No matter what is accomplished in life, even if life is wasted, death plays a trump card over everyone. How then should wisdom that is so desirable be understood in light of the death that comes to everyone, wise or foolish? The Preacher put wisdom and human foolishness to the test (2:12a).
He offered his own experience as a history lesson for others (2:12b).
Initially, he concluded that human wisdom does indeed prove more valuable than foolishness. There was night and day difference between them (2:13). Wisdom opened his eyes to see clearly its offer of a better quality of life.
The Bible uses the word “fool” not in the sense of a lack of knowledge but in a moral sense. Foolishness marks the person who deliberately chooses immoral actions (Psalm 53:1; Isaiah 32:6; Proverbs). In the estimation of the Preacher, folly stumbles around in darkness, which brings disaster. Upon consideration, however, he accepted that neither the wise nor the fool had any advantage in light of the death that comes to all. Death levels the field for the wise and the foolish (2:14).
Why then become enamored with human wisdom? Death strikes one person the same as another (2:15a). His question of “Why” reveals frustration, perhaps a complaint (addressed to God?). Like so much else in the course of life, he found being enamored of wisdom proved no advantage; it was vanity (2:15b).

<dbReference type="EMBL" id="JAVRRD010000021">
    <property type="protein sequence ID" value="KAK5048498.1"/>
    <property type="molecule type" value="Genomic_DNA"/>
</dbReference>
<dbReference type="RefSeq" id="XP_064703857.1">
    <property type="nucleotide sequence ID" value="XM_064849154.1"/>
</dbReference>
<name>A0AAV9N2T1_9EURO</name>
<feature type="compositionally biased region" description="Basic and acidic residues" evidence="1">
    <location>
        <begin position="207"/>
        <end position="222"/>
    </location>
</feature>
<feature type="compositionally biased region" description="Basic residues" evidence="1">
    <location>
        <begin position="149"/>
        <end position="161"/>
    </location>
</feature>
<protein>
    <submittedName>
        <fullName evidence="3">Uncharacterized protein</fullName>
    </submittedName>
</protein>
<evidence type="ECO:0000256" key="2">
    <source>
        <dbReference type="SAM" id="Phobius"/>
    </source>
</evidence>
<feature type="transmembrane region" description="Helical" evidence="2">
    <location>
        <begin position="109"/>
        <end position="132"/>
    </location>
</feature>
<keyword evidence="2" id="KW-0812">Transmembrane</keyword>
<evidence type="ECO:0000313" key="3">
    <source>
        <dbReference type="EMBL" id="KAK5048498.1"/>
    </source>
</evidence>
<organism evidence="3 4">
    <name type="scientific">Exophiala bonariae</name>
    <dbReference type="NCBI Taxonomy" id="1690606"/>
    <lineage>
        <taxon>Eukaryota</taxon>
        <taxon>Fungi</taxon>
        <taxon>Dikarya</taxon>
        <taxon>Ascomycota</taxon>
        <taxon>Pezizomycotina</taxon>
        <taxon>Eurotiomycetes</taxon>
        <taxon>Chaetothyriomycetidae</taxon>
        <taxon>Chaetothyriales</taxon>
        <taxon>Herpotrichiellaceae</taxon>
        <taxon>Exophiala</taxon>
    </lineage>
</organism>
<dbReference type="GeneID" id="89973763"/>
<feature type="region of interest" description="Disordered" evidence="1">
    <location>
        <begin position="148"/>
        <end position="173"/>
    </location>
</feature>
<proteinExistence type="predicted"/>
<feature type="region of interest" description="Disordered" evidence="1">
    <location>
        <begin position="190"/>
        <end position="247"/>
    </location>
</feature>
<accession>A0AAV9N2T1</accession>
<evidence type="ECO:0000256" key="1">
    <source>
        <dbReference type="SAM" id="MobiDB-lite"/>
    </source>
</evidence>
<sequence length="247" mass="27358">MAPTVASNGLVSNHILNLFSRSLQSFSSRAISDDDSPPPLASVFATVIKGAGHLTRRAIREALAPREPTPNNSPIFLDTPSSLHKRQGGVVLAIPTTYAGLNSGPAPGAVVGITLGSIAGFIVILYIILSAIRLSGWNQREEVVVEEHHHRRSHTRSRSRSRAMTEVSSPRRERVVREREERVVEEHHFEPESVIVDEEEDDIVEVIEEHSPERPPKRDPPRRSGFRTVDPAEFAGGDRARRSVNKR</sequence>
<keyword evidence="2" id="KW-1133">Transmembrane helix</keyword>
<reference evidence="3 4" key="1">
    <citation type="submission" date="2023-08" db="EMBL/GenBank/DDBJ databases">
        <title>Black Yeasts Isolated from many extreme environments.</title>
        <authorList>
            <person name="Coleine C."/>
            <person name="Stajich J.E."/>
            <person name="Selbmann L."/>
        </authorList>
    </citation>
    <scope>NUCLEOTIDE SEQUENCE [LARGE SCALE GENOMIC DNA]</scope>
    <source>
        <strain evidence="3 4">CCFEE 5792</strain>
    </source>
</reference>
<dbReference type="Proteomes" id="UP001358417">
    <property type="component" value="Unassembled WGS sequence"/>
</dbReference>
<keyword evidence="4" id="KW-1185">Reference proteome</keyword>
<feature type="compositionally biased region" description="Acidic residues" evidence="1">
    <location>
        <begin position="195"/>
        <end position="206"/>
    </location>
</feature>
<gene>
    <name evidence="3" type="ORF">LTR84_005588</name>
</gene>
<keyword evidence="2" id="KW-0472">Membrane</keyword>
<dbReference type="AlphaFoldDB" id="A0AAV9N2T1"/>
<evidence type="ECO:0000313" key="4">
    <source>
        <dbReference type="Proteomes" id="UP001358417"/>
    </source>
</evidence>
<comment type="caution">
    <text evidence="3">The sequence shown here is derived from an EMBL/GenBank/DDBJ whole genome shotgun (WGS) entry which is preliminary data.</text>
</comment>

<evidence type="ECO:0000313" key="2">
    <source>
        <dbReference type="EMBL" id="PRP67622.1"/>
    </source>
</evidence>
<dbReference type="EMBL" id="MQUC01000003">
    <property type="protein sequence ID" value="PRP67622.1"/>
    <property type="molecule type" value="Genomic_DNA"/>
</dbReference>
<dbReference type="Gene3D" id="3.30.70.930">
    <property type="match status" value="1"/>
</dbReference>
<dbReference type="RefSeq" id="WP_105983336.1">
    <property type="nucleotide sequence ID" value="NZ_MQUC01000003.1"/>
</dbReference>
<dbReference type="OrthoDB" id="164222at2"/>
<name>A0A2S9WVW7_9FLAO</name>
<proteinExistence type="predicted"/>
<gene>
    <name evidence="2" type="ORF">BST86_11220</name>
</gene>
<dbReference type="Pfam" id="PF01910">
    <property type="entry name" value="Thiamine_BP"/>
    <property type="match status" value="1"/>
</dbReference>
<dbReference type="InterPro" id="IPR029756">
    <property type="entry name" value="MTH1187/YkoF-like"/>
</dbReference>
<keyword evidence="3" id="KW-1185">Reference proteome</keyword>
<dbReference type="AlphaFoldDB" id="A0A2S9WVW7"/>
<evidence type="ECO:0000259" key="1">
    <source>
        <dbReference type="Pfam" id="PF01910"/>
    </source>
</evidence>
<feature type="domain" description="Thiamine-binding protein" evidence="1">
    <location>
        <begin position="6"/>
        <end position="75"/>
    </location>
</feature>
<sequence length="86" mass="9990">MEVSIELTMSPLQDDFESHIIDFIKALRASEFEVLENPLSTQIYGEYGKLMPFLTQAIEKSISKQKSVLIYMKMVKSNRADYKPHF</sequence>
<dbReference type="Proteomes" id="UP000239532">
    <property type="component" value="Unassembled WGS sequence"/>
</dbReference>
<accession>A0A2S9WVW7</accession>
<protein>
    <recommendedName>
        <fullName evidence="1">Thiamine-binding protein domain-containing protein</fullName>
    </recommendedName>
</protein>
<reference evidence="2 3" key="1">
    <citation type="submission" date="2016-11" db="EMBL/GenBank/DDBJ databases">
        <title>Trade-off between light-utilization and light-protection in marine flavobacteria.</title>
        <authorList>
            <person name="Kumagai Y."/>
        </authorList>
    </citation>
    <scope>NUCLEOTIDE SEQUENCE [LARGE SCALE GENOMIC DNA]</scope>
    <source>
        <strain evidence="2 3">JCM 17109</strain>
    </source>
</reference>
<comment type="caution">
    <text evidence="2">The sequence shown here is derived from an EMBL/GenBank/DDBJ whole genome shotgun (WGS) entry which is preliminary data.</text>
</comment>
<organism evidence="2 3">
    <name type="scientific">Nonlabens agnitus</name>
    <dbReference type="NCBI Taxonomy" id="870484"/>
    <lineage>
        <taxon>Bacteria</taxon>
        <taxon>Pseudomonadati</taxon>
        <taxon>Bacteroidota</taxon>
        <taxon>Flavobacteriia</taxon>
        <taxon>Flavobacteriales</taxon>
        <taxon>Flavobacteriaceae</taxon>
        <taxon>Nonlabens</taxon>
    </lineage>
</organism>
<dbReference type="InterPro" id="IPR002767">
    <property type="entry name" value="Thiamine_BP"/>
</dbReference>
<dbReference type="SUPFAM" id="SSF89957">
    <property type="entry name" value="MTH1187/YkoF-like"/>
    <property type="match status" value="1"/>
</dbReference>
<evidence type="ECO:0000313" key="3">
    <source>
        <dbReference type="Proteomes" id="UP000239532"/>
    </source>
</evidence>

His test also demonstrated that memories fade. Someone famous one day is a nobody the next. One’s legacy counted for little, for the wise or for the foolish, because people hardly valued remembrance itself. Death that comes to all alike does have a lamentable effect (“how alike”), but an effect that is completely unalterable (2:16).
The Preacher concluded (at this point) that life was extremely unfair (2:17). He misdirected hatred toward life, not death. He saw life as his enemy. What was the point of work when it caused pain and misery (“Grievous” is often translated as “evil”)? Thus, he saw achieving something worthwhile in life not worth the effort. Such a life was futile and elusive.
He found that achievement did not guarantee quality of life or lasting legacy. Things like length of life, accomplishment, awards, and even difficulties take their rightful places in the course of life, but no one of them is the sum total of life. Keep in mind his conclusion (12:13).
Dr. David Moore is a university online Bible and theology instructor. Email: firstname.lastname@example.org
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